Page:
Authors: Anthony Giddens
This work grew out of my involvement in a project organized under the auspices of the think-tank Policy Network and the Centre for the Study of Global Governance at the London School of Economics. I should like to thank my colleagues in both institutions for their help and advice during the writing process. My gratitude is due in particular to Roger Liddle, Olaf Cramme, Simon Latham and Jade Groves at Policy Network; and to David Held at the Centre. Anne de Sayrah helped the project in more ways than I can count. Karen Birdsall did a marvellous job for the first edition, checking footnotes and assembling the bibliography. Olaf Corry provided some important feedback on a draft manuscript. I owe an especially large debt to Hugh Compston, who commented in a meticulous way on an early version of the book; and to Johanna Juselius, who did the same at a later point. Victor Philip Dahdaleh generously provided the funding for the collective project, so a big vote of thanks to him. I am indebted to everyone at Polity Press, including especially John Thompson, Gill Motley (as always), Sarah Lambert and Emma Hutchinson. I would like to thank Emma in particular for her attention to detail and for the amount of work she put into the project. Sarah was unfailingly helpful in preparing this new edition. Olaf Corry provided further critical comments. Special gratitude is due to Anna Wishart, whose
help and involvement were invaluable; Anna made a major contribution in particular to the section on the US in
. Tom Hale provided a very valuable critical reading of the manuscript. Sarah Dancy has done an excellent copy-editing job on both editions. I dedicate the work to Indie and Matilda, definitely members of the younger generation, in the hope that it might contribute a little to making the world in which they will grow up less daunting.
This is a book about nightmares, catastrophes â and dreams. It is also about the everyday, the routines that give our lives continuity and substance. It is about the warming of our planet â a phenomenon which, if it proceeds unchecked, constitutes an existential threat to our civilization. The changes we are wreaking on the world's climate will produce increasingly extreme and erratic weather, subject large areas of the globe to drought and eventually make them uninhabitable. Rising ocean levels will have the same effect upon low-lying coastal zones.
The book is a prolonged enquiry into a single question. Why do most people, most of the time, act as though a threat of such magnitude can be ignored? Almost everyone across the world must have heard the phrases âclimate change' and âglobal warming' and know at least a bit about what they mean. The two terms can be used interchangeably. They refer to the fact that the greenhouse gas emissions produced by modern industry are causing the earth's climate to warm up, with potentially devastating consequences for the future. Yet the vast majority of people are doing very little, if anything at all, to alter their daily habits, even though those habits are the source of the dangers in store for us.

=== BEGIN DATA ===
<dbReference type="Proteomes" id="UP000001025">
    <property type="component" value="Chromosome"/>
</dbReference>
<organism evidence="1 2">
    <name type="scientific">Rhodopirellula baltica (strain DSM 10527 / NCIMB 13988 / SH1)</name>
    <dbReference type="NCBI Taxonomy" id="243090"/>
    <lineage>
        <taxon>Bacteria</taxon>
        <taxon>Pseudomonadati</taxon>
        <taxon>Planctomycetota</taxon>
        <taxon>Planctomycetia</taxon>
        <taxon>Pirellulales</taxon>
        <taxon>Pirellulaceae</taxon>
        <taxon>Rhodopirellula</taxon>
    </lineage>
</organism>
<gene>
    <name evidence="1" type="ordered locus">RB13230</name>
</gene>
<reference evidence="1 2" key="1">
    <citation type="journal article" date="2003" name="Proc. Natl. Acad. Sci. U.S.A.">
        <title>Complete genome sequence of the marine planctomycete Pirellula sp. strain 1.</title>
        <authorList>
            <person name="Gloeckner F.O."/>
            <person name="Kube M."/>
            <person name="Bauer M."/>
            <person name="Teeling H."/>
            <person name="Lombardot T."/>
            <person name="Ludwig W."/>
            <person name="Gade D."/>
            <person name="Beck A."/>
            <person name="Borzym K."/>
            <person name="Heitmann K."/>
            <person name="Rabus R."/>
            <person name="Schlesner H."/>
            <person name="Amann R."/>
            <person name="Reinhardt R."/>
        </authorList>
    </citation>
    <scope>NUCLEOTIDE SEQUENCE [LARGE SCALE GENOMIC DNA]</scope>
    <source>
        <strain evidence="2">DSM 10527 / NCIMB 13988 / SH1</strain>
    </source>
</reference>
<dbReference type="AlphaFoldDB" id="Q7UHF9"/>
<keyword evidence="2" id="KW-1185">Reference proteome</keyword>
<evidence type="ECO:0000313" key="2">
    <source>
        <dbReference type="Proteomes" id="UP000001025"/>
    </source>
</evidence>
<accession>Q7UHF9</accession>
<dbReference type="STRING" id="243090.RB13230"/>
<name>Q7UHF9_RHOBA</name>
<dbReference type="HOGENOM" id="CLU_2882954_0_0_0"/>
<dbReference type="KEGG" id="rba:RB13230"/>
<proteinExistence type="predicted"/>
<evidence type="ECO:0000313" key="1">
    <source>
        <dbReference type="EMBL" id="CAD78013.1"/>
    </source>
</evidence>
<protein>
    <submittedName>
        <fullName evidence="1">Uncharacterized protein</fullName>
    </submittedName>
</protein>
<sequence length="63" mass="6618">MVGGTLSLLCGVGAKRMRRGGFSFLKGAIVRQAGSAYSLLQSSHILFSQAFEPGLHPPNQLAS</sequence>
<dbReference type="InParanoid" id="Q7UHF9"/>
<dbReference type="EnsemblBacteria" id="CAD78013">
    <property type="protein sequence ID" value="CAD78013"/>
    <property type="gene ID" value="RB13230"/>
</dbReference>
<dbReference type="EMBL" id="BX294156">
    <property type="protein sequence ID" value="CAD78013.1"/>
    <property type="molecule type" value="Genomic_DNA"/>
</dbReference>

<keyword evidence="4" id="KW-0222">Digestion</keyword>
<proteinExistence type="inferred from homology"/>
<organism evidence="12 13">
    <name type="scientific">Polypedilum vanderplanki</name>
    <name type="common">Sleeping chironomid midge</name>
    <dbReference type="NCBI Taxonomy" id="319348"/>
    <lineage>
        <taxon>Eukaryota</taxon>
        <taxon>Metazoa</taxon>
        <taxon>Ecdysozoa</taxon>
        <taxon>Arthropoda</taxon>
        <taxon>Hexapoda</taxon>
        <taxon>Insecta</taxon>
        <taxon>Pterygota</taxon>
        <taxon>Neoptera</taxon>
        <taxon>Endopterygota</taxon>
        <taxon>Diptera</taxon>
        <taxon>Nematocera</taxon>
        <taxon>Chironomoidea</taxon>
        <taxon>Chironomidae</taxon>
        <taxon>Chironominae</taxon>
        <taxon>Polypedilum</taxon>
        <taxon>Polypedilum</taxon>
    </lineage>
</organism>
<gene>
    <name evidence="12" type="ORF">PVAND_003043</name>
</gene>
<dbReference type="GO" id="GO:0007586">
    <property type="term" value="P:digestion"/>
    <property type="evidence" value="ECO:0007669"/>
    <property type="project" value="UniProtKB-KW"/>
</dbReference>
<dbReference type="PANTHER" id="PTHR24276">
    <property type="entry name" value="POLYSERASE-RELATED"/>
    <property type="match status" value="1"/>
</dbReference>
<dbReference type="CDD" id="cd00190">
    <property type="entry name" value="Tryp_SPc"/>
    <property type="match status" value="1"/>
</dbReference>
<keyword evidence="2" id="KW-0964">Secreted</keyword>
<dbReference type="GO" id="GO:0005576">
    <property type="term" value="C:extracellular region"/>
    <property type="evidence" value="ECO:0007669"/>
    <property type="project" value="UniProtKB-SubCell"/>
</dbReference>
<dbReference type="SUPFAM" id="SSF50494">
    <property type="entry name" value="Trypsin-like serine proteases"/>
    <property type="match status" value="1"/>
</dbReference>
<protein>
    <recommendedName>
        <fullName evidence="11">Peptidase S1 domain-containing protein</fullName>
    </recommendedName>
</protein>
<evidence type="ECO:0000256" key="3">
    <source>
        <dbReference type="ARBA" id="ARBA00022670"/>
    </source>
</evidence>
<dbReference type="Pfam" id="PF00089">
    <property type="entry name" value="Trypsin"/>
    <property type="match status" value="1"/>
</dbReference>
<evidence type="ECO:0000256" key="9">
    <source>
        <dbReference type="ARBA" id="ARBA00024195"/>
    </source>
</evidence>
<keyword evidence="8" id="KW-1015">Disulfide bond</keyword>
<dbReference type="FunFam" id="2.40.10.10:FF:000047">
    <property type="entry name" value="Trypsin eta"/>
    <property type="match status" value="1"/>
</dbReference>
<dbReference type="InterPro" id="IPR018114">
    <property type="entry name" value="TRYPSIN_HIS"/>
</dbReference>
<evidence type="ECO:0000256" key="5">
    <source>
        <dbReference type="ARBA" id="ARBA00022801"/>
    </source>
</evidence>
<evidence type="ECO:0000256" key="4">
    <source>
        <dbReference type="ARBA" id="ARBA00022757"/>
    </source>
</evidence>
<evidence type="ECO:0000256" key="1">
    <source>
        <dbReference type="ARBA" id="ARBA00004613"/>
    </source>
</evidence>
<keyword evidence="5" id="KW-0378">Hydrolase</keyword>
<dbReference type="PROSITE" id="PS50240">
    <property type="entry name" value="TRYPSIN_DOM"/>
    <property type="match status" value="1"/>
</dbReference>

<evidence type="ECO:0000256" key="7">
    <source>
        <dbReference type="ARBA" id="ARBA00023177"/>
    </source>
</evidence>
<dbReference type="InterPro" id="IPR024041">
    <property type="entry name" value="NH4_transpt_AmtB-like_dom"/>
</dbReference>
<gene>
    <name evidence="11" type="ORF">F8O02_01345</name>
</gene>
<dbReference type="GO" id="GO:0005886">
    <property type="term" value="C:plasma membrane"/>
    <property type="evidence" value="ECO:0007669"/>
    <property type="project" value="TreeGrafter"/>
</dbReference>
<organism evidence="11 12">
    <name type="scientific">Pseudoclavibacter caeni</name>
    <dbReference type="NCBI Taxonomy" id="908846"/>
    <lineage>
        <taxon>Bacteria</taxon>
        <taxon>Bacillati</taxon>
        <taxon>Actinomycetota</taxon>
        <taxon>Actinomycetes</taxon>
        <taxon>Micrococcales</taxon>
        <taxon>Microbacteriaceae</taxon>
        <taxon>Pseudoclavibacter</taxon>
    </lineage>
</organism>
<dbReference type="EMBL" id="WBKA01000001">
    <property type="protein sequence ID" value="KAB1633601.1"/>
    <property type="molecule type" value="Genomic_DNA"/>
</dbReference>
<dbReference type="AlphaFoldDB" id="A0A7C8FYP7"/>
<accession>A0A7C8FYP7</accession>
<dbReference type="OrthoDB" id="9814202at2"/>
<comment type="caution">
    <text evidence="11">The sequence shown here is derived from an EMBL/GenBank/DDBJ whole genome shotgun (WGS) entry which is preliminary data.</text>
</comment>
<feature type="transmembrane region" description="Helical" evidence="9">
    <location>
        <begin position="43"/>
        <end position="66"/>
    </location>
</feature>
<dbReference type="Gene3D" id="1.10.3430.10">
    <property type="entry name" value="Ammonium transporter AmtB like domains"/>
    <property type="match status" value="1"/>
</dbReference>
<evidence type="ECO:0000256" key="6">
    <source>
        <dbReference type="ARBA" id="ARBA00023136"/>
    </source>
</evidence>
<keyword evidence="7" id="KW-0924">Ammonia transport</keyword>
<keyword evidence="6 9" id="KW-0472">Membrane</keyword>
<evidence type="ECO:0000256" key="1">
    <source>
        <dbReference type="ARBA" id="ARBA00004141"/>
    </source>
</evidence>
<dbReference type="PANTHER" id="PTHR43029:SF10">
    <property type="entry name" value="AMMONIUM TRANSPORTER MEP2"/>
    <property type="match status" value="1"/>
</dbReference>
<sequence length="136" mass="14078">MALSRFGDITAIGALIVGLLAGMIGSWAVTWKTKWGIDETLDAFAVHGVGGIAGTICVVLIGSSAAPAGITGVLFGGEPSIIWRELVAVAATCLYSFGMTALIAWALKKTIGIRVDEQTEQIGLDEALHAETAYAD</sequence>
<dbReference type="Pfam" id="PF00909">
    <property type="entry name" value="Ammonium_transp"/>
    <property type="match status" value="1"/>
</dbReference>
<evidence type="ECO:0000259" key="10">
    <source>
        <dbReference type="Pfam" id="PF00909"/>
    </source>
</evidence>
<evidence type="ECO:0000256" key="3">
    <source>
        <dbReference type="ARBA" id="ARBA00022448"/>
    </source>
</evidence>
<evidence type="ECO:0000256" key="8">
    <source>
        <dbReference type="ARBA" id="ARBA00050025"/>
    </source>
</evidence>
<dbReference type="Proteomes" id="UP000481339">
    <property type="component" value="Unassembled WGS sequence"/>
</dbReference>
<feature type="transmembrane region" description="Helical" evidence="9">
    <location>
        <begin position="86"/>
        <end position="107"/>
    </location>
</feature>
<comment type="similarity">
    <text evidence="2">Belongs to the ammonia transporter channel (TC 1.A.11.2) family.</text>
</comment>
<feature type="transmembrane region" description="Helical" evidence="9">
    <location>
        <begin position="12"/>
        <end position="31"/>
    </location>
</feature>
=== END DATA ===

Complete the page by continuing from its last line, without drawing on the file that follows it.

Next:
It is not as if climate change is creeping up on us unawares. On the contrary, large numbers of books have been written
about it and its likely consequences. Serious worries about the warming of the earth's climate were expressed for a quarter of a century or more without making much of an impact. Within the past few years the issue has jumped to the forefront of discussion and debate, not just in this or that country, but across the world. Yet, as collective humanity, we are only just beginning to take the steps needed to respond to the threats that we and succeeding generations are confronting. Global warming is a problem unlike any other, however, both because of its scale and because it is mainly about the future. Many have said that to cope with it we will need to mobilize on a level comparable to fighting a war; but in this case there are no enemies to identify and confront. We are dealing with dangers that seem abstract and elusive, however potentially devastating they may be.
No matter how much we are told about the threats, it is hard to face up to them, because they feel somehow unreal â and, in the meantime, there is a life to be lived, with all its pleasures and pressures. The politics of climate change has to cope with what I call
â a theme that appears throughout this text. It states that, since the dangers posed by global warming aren't tangible, immediate or visible in the course of day-to-day life, many will sit on their hands and do nothing of a concrete nature about them. Yet waiting until such dangers become visible and acute â in the shape of catastrophes that are irrefutably the result of climate change â before being stirred to serious action will be too late. For we know of no way of getting the greenhouse gases out again once they are there and most will be in the atmosphere for centuries.
Giddens's paradox affects almost every aspect of current reactions to climate change. It is the reason why, for most citizens, climate change is a back-of-the-mind issue rather than a front-of-the-mind one. Attitude surveys show that many of the public accept that global warming is a major threat; yet only a few are willing to alter their lives in any significant way as a result. Among elites, climate change lends itself to gestural politics â grandiose-sounding plans largely empty of content.